“Has your product and strategy suddenly become something from the olden days?” – Futurist Jim Carroll
We live in a time in which some new products arrive to market already obsolete.
Take a look at the dashboard of your 2015 automobile. It’s already old, out of date, from ancient times. Compare it to a Tesla, which is an upgradeable iPad-like device on wheels – updated regularly with a simple software rollout. Cars have become computers, and Detroit can’t keep up!
Many years ago, my sons would quiz me about things around the house that they thought were from the ‘olden days’, and I was fascinated to realize that these were things that were a big part of my life. 35mm film, TV guides, paper airplane tickets, TV with knobs that turned.
Their Oma’s rotary phone was a marvel of mystique!
I ended up talking about this *a lot* on stage, and still do. The story made its way into a few of my books, and lives on in a number of blog posts.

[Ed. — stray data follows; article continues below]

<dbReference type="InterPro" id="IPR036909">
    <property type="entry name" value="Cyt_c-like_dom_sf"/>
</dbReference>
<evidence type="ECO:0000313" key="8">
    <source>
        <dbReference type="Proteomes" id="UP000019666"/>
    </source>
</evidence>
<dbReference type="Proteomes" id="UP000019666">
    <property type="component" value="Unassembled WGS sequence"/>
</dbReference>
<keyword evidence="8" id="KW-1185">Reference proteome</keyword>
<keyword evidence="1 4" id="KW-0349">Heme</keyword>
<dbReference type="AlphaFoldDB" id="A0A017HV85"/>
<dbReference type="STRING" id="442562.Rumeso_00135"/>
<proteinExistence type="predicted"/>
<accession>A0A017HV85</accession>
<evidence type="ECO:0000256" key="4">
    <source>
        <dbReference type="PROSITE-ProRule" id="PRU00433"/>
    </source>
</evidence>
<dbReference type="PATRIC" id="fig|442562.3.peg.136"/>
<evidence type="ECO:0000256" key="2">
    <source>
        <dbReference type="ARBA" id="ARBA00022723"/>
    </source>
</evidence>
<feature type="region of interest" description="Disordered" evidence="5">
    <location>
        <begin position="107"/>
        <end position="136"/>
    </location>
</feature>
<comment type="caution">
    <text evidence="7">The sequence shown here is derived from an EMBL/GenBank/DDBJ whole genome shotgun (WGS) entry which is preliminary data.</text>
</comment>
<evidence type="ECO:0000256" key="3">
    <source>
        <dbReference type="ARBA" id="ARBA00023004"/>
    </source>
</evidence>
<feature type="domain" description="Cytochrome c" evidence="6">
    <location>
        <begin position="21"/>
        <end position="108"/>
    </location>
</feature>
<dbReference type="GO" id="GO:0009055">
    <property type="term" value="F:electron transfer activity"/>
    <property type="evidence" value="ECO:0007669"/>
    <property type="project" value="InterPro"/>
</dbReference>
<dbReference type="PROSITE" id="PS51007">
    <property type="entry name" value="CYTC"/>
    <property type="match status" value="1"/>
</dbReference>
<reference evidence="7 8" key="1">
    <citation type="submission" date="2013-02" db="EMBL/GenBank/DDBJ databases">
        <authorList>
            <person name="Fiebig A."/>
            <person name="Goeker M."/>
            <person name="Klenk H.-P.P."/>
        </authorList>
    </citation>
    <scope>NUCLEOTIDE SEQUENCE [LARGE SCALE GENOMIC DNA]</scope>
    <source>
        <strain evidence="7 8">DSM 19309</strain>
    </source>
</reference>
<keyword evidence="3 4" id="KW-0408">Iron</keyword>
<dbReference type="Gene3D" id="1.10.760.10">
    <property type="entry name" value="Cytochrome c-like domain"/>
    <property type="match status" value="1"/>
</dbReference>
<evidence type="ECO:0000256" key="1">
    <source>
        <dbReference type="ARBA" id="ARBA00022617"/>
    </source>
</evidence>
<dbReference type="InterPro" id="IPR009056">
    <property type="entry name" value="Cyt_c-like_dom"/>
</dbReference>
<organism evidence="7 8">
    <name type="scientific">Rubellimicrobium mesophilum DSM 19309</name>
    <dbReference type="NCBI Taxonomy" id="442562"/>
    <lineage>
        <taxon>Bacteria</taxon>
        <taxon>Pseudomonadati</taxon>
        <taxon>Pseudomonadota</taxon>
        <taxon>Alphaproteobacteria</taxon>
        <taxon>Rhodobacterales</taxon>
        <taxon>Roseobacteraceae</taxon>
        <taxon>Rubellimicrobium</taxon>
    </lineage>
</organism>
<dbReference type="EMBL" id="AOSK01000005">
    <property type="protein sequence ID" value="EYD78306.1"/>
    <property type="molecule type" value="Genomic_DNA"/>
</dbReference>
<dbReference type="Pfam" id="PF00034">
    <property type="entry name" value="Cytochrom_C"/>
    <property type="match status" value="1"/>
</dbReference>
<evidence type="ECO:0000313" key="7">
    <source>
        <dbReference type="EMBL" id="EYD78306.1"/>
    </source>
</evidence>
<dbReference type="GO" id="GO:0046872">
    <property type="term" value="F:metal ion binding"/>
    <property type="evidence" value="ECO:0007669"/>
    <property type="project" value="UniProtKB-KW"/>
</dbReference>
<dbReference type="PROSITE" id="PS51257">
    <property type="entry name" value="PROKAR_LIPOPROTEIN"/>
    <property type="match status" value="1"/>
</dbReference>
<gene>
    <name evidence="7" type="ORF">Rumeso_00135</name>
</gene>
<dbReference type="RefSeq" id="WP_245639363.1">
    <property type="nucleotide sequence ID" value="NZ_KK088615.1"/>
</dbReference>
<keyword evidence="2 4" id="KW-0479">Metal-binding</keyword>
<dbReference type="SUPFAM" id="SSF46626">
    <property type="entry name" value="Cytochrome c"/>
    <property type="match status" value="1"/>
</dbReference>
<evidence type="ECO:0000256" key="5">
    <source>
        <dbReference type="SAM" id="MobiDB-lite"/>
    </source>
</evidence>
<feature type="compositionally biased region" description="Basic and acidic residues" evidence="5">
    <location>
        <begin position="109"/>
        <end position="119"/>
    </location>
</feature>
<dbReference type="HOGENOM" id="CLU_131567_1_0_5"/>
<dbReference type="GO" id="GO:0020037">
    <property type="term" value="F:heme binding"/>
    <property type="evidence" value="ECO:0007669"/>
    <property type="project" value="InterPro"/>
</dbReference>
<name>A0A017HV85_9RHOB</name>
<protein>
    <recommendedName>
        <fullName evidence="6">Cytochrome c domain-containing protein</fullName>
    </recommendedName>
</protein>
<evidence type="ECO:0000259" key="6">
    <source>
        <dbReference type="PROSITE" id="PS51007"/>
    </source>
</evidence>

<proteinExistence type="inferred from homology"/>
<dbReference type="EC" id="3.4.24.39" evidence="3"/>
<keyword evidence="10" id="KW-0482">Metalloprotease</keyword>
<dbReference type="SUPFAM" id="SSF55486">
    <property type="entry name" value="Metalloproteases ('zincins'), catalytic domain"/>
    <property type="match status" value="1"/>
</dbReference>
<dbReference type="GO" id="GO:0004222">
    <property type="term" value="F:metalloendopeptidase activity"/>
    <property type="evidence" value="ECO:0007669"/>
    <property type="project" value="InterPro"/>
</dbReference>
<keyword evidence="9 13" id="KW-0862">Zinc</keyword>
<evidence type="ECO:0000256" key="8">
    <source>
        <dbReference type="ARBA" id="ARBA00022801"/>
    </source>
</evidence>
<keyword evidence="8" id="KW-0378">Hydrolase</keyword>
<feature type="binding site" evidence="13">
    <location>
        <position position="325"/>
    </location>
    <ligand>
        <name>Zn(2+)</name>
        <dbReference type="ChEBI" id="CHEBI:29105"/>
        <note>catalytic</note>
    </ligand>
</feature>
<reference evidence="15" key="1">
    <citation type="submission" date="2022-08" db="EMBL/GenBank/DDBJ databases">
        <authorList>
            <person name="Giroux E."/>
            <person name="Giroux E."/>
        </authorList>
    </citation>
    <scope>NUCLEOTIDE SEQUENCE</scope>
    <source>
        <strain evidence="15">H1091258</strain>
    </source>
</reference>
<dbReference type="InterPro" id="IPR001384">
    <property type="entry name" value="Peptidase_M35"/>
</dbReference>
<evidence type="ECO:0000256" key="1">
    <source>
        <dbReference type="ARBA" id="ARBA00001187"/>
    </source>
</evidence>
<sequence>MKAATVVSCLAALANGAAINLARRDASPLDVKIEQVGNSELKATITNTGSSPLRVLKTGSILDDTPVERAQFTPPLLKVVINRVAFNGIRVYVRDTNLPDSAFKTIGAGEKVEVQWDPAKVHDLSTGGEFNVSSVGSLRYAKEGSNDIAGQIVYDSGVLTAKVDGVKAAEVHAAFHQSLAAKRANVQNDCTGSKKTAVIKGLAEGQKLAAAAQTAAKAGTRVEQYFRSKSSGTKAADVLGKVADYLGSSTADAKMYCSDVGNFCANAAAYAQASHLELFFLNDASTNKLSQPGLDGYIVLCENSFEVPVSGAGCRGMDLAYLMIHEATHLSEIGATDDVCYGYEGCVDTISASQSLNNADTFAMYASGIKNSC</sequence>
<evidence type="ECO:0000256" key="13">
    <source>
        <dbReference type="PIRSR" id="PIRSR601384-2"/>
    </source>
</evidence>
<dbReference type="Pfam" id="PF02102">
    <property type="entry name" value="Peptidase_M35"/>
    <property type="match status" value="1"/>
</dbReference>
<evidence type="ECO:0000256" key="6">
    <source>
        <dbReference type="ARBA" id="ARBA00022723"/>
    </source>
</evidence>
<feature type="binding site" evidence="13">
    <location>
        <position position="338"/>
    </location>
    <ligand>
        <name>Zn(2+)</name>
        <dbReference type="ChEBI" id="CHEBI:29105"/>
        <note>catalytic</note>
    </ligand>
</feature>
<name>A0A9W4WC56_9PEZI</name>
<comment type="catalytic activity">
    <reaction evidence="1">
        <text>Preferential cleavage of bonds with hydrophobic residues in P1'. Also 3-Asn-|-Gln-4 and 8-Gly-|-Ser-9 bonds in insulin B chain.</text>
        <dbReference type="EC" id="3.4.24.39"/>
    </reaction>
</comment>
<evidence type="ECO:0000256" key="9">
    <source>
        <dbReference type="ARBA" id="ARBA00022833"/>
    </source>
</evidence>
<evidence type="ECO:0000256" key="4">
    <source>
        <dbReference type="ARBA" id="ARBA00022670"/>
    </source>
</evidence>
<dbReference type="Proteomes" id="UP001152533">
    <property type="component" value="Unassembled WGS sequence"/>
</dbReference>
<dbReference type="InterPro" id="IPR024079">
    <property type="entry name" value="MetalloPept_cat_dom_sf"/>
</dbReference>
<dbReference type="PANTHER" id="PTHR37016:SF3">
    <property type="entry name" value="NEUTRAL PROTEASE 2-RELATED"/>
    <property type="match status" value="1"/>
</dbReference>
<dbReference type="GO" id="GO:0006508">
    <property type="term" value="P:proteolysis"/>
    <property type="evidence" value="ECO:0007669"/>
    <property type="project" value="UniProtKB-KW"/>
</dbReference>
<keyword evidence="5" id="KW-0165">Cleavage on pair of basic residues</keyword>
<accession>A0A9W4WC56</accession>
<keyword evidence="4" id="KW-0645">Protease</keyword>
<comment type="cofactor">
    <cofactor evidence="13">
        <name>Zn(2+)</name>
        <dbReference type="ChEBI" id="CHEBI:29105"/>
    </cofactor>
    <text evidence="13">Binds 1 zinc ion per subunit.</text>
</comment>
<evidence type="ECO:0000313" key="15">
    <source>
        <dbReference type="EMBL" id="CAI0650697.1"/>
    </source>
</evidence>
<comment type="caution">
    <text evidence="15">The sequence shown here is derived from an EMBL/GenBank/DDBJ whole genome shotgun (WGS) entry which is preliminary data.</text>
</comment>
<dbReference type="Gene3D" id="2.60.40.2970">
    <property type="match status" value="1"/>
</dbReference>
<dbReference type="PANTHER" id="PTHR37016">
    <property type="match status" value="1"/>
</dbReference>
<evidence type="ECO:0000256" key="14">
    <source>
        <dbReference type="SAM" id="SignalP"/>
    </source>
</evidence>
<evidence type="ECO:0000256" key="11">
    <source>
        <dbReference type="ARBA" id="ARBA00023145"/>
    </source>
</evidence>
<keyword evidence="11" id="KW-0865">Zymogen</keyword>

As I wrote at the time: “The interesting thing is that each one of these examples, when examined in the larger sense, involves some type of sweeping industry, product or corporate change, and hence dramatic change upon the careers of hundreds of thousands of people.
In but a few years, the world has changed to a sufficient degree that my boys are growing up in a world that is dramatically different, even from that which existed five years ago.
I remain convinced that the rate of change is only going to increase, and that preparing people to cope with change is one of the most important skills we need to provide.
Ogden Nash once observed that “progress is great, but its gone on far too long.” That might be a worthy sentiment for some, but those who think like that are ill-equipped to cope in a world of tomorrow that will continue to be unlike anything we know today.”